Coronavirus: Public Rights of Way

(updated 5 May 2020)

The government has issued guidance that states Public Rights of Way (public footpaths, bridleways and byways) are to remain open during the coronavirus pandemic

Government advice is to take exercise near home and not travel outside your local area. You can use quiet roads and public paths but try to avoid areas such as those parks and picnic areas where there may be more people. 

The public should be mindful that landowners are concerned about the coronavirus and their livelihoods, and are receiving unprecedented levels of foot-traffic on these paths.

Guidance for users of Public Rights of Way

When using a public path or byway, please show consideration to the landowners, residents and other users by following the guidance below.

  • Always follow the government guidance on social distancing
  • Stay on the right of way
  • Keep dogs on a short lead
  • Do not touch or feed the farm animals
  • Leave gates as you find them
  • On narrow paths, make other people aware of your presence, find a wide place to pass, and wait if you need to
  • Wash your hands before you set out and as soon as you get home
  • Touch as little as you can (you may want to wear gloves or use hand sanitiser)

Guidance for landowners on popular routes

Public Rights of Way should remain open, in line with government guidance.

We understand the concerns from landowners regarding the coronavirus and the high level of footfall. If you have specific concerns, then please contact our Public Rights of Way Officer who will be able to advise you. 

Further information

The government’s priority is to save lives and the best way to protect yourself and others from illness is to stay at home. However, it is important for our physical and mental wellbeing, that we take exercise, especially in greenspaces, such as parks and public paths.  Hence, the government has said people can leave their homes for exercise once a day.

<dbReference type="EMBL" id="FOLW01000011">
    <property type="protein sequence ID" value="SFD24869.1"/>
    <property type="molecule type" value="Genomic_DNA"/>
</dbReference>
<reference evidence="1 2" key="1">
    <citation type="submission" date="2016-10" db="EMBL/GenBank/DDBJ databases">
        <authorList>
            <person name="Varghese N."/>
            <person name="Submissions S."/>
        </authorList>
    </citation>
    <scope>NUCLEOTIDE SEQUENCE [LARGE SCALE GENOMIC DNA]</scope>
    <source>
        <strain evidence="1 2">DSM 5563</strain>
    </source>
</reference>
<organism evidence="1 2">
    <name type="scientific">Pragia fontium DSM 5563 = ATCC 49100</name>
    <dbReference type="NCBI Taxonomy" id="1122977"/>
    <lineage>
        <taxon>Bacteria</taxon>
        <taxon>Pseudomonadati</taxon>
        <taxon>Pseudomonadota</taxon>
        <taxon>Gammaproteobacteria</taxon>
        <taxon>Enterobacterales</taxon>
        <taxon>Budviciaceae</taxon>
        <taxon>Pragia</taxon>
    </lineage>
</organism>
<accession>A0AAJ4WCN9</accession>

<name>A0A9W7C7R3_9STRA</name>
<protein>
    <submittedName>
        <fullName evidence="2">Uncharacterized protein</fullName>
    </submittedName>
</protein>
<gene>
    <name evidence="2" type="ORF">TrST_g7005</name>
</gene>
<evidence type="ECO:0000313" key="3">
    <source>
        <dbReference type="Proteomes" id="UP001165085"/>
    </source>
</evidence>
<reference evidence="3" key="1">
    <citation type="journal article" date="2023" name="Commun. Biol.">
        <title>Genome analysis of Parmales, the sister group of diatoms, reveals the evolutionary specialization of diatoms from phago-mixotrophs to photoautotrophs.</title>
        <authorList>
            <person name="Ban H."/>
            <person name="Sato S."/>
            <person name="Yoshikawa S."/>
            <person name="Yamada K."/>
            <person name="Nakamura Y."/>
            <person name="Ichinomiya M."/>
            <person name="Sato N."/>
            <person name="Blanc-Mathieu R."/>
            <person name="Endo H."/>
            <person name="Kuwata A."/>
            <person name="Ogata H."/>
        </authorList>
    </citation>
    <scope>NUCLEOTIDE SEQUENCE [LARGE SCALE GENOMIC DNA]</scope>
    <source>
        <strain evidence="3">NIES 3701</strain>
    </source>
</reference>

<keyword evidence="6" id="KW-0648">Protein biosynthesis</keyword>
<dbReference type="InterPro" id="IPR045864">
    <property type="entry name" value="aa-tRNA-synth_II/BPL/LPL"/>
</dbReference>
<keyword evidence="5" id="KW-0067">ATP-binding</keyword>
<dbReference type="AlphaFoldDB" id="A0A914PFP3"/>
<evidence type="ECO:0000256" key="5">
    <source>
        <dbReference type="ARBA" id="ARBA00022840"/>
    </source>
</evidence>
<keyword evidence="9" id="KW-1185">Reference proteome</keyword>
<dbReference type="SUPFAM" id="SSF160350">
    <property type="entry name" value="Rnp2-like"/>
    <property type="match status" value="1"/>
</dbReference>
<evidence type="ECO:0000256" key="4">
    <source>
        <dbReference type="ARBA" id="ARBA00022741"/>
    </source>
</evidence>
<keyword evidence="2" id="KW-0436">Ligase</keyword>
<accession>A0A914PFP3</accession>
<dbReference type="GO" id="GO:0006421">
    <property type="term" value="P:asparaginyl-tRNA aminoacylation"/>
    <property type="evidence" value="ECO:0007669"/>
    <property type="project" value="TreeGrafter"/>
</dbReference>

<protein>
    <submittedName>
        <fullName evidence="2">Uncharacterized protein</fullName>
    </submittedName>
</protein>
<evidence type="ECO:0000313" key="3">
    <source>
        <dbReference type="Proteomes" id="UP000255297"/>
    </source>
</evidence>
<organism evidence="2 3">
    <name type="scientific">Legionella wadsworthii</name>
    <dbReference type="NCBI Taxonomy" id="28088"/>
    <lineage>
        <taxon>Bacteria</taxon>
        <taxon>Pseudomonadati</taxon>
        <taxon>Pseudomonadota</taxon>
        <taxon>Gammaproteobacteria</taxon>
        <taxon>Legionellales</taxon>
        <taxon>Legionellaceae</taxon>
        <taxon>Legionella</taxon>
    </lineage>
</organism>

The whole of the public rights of way network remains open. This enables us to spread out and take exercise while still following the guidance on social distancing. It is important to keep the network open so that we can do this locally and not gather in familiar beauty spots, where we are more likely to come into contact with people who do not live locally to us - that is how the virus could spread exponentially.

There are no lawful closures of public rights of way in England as a result of the Covid-19 pandemic.

Where illegal closure notices or obstructions have been put up, our team will work with landowners to provide guidance and to replace these signs and obstructions with guidance notices. The team can also assist with advice and some practical measure to fit particular circumstances.

We are mindful that landowners may be experiencing unprecedented levels of foot-traffic on these paths along with some trespass, and they may be concerned about vulnerable family members and their livelihoods.

Our Public Rights of Way Team are working pragmatically and not generally taking legal action against landowners or residents who unlawfully block stiles or gates, or who erect notices stating 'footpath closed'.